Do This: Maximize hip flexion with a neutral spine.
If you’re trying to use the squat as an actual booty builder, you’ll want to do these things…
- Get the greatest amount of hip flexion without going into posterior pelvic tilt.
- Keep a neutral spine; don’t arch at the low back and don’t allow it to tuck under or round out.
- Allow the bar and hips to move away from one another creating a longer moment arm for the glutes to work against.
- Pause squats are probably a good idea here to give the glutes more time under tension as well.
Let’s address these a bit to make this picture clearer:
Effectively loading the glutes in a squat isn’t about how deep you’re squatting. It’s about getting maximal hip flexion while avoiding posterior pelvic tilt.
If posterior pelvic tilt happens, then despite your coach telling you it’s not a big deal, you just lost tension in the glutes and distributed tension onto the lumbar spine and erectors. Does that sound like a good idea?
Now let’s deal with physics. A longer moment arm from the hips to the resistance means the glutes are going to end up doing the brunt of the work (to overcome that longer moment arm).
When your focus is on the greatest amount of hip flexion, you will by default reduce the degree of knee flexion, which is more of a quad bias. Now we’re loading the glutes more effectively, and we’re not using shitty cues like “corkscrew the feet” which does nothing to activate or load them.
“So that means lean forward more, right?”
No, it doesn’t. It means to focus on a deeper hinge in the squat, and only to the point where you don’t go into posterior pelvic tilt at the bottom, while keeping a neutral spine.
Some people may lean a little more forward than others simply due to their levers. And most certainly, it’s going to create a longer lever arm from the barbell to the hips, but that’s also something we want as well. Because now the hips have to work harder against the resistance, meaning there’s more tension on them, meaning they’re more mechanically loaded. This leads to more growth.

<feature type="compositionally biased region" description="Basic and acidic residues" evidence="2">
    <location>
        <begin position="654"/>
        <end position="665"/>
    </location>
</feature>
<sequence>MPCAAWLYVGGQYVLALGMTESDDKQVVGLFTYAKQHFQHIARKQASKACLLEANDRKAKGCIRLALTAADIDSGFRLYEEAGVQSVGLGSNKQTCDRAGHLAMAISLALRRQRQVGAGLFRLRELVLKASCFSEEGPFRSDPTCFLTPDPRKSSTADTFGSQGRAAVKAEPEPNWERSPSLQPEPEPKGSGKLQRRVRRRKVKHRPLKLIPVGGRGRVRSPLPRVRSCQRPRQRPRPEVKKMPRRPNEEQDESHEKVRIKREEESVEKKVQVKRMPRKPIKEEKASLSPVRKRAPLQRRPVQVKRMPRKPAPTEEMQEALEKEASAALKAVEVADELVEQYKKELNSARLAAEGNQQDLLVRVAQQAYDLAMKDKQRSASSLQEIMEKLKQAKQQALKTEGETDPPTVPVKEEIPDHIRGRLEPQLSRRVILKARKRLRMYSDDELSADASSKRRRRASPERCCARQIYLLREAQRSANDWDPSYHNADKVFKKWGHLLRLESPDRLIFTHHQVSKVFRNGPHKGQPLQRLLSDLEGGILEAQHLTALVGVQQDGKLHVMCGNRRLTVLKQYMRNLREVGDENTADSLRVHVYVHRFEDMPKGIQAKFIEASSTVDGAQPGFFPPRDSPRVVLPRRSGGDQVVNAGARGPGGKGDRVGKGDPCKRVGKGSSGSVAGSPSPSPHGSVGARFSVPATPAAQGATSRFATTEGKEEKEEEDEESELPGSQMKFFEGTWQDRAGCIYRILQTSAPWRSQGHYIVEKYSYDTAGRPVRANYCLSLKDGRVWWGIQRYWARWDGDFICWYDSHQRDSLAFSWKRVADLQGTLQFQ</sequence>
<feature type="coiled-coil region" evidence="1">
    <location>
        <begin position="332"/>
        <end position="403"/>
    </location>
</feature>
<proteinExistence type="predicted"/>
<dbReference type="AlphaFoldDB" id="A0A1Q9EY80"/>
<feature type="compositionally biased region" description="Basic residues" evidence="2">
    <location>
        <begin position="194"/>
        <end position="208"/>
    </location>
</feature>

To maximize hip flexion and create a longer lever arm from the weight to the hips, you’ll probably have to “push the knees out” abducting the hips. This will allow your greatest degree of hip flexion in the descent of the squat, and should naturally put the bar further away from the hips.
This means you’ll need to point your toes out as well. How much? You’ll want your knees to track over them so that when you push them out, they’re in line with your feet throughout the entire movement.
Once you get this down, simply avoid going so deep that you find yourself going into posterior pelvic tilt. If you’re nailing the above, that shouldn’t actually happen. And now you can actually use the squat as a pretty good booty builder.
Not That: “Screw your feet into the floor.”
A fairly common cue from coaches to get more glute activation with squats is to think about corkscrewing your feet into the floor during the concentric. Why? Because the glutes do maximally contract and shorten when there’s external hip rotation. But only when the foot is free to move, like in stride mechanics.
Yeah, stride mechanics. Like running. Not when your feet are permanently fixed to the floor in a closed-chain movement.
You can’t just use coloring book anatomy here and say “the glute maximus is responsible for external hip rotation” and leave it at that. Context of movement matters.
When your feet are locked into position, like in a squat, deadlift, or hip thrust, corkscrewing the feet does not help to further shorten the glutes. And that strong contraction you think you’re feeling in the glutes? It’s simply the deep external rotators of the femur, like the piriformis and a bunch of others that sound like names from Star Trek.
“But when I corkscrew like that I swear I feel my glutes!”
I’m sure it does feel like your glutes since you’re creating this massive amount of torque at the hip joint by trying to rotate the feet out isometrically against the immovable floor. But it’s not your glutes you’re feeling contract. It’s those deep internal hip rotators I mentioned above.